Of course, Durang could exercise author's privilege and just rewrite. But he doesn't. "I let go of plays after a certain point," he says. "You're not the same person that you were."

    The perceived religious rage of 1979's Sister Mary Ignatius is miles away from the desperate house-bound siblings Vanya (gay) and Sonia (adopted), who cared for their elderly parents until they died and who now seem waiting for their own lives to begin. Suddenly, they're visited by their polar-opposite sister Masha, an aging B-list movie star (played by Marilu Henner) and Spike, her sexy, much-younger dim bulb of a boyfriend, who can't keep his clothes on or stop flirting with Vanya.

    "It's the only play I've ever written that has one set and takes place over a weekend . . . which is how plays were written during the 1950s in particular," he says. "When I was a young man, I liked to not write conventional things. So many plays of mine were absurdist back then and jumped all around."

    The play's success defies F. Scott Fitzgerald's oft-quoted remark that there are no second acts in American lives. Initially, Durang was the off-kilter darling of downtown New York theater until an apparent self-imposed exile from New York in the early 1990s, mainly because he fell out of favor with then-New York Times theater critic Frank Rich.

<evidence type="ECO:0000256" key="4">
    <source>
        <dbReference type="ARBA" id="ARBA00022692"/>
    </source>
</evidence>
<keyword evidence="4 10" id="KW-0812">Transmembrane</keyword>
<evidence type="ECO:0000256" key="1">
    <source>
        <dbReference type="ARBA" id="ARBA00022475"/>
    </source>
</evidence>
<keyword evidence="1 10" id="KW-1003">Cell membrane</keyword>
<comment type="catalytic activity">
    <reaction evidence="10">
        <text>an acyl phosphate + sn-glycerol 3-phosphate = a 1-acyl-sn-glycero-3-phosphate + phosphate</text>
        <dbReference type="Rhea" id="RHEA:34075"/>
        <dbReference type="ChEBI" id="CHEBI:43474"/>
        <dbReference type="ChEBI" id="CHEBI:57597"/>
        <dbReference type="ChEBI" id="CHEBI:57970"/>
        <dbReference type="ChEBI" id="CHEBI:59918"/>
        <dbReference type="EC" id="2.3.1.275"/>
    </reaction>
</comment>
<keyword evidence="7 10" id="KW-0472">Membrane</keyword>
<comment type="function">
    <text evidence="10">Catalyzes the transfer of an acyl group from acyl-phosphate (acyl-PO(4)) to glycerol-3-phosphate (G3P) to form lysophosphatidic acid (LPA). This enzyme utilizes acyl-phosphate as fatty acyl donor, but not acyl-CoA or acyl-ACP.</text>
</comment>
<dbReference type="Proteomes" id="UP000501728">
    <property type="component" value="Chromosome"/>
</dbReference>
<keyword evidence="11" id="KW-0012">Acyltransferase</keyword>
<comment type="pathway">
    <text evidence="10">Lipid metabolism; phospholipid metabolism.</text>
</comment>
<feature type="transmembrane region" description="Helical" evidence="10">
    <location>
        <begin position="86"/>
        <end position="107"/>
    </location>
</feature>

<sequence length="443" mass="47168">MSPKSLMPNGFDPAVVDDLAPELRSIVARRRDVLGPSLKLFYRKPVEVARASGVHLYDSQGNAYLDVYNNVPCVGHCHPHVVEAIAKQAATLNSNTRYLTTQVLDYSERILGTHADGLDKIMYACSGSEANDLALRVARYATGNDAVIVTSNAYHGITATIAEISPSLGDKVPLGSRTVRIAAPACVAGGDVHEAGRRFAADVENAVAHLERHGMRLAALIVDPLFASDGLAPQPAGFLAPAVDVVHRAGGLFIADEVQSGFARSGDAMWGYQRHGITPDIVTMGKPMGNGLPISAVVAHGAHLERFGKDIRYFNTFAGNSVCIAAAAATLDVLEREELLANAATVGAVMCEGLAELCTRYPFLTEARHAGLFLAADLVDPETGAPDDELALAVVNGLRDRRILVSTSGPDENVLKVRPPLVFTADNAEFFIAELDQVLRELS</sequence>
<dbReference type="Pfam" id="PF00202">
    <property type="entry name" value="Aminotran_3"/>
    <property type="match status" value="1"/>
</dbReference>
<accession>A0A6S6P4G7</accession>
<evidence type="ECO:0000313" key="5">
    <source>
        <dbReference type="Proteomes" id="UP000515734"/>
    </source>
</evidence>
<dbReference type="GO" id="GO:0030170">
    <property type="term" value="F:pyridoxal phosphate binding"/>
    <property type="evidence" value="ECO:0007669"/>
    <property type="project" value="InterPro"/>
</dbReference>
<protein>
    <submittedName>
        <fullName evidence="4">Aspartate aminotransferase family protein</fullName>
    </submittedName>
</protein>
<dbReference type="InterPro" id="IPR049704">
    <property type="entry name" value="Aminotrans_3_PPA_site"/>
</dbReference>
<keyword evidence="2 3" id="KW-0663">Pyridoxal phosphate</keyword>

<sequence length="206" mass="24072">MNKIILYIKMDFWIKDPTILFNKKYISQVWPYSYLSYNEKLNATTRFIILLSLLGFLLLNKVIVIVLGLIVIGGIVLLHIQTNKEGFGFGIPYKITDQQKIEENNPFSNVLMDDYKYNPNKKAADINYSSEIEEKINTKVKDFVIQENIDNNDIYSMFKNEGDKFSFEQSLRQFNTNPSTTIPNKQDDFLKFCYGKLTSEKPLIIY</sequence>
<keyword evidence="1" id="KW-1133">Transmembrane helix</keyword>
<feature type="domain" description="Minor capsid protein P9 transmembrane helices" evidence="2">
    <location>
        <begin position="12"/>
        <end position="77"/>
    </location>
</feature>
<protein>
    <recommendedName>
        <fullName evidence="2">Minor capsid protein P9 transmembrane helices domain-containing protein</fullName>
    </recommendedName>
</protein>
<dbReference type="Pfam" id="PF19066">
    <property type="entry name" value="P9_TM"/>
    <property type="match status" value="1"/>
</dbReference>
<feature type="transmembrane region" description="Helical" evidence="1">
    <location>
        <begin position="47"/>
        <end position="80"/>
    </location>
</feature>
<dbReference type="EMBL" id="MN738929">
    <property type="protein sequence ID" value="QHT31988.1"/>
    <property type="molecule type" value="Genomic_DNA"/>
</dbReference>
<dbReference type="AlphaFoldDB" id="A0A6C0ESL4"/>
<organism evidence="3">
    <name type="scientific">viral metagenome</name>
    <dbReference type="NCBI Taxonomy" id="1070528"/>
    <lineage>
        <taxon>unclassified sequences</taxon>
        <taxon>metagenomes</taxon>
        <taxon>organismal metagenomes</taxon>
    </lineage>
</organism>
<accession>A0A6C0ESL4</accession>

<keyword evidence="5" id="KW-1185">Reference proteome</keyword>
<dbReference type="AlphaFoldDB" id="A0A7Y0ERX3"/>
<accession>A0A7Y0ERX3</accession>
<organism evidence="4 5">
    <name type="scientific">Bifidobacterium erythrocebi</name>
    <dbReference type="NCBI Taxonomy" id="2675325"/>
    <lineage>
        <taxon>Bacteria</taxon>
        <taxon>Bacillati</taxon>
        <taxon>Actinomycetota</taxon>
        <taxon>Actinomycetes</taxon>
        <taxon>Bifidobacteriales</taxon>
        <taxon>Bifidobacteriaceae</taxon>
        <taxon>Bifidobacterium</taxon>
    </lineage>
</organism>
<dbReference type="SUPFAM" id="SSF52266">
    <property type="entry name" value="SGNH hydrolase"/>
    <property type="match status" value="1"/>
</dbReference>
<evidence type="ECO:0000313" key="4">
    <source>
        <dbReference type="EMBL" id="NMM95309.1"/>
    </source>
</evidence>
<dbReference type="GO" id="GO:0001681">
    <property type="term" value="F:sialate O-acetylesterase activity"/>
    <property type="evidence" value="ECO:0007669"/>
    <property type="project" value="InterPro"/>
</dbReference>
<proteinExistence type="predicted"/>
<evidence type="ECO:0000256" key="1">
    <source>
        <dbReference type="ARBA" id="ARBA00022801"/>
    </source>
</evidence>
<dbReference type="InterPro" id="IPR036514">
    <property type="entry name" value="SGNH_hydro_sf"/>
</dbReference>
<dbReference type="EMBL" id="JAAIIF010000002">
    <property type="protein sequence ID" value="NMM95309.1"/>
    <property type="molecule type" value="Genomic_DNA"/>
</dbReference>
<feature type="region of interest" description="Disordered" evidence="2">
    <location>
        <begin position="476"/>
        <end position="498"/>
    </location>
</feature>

In fact, he was writing TV pilots and screenplays for Hollywood during that time, some in collaboration with author/playwright Wendy Wasserstein. Though he was paid, none was produced. He maintained his theatrical presence with a satiric lounge act titled "Chris Durang and Dawne" (which included his prim rendition of Michael Jackson's "Bad"). Then, months after Rich moved to the Times op-ed page, a 1994 evening of short plays titled Durang Durang surfaced. "I couldn't have enjoyed it more," wrote the Times' new chief theater critic, Vincent Canby.

    That was followed by 1996's Sex and Longing, a three-hour nymphomaniacal odyssey starring his former Yale Drama classmate Sigourney Weaver that was such a flop (perhaps his biggest) that Durang hasn't, to this day, read the reviews. In 1999, Betty's Summer Vacation was a successful throwback to his earlier work.  

    Vanya and Sonia etc., however, not only breaks with the manner of his past, but casts a warmer light on previous plays.

    Maybe Sister Mary Ignatius isn't all that angry. Durang was a practicing Catholic into early adulthood before disillusionment set in, and not just because the church isn't the most comfortable place for openly gay men. "When my mother was dying of cancer in the late 1970s, it was unclear as to what prayer meant," Durang says. "When I was little, the nuns and priests seemed to have an answer for everything . . . I thought of all the strange things we had been taught. Like everything sexual would send you to hell unless you were married."

    He could go on, but instead concludes by saying, "I love the new pope."

    Large parts of Durang are kept under wraps, the indication being moments in his plays that suggest a writer giving himself some hearty private laughs. And that may be the real explanation for why his Vanya characters - who are so much more Durang than Chekhov - still have those iconic Russian names.

    "I just like it," he said.

    The author has spoken - however quietly.

     


    THEATER

    Vanya and Sonia and Masha and Spike

    July 17 to Aug. 10 at Bucks County Playhouse, 70 S. Main St., New Hope.

    Tickets: $25-$64.50. Information: 215-862-2121 or www.bcptheater.org


    dstearns@phillynews.com.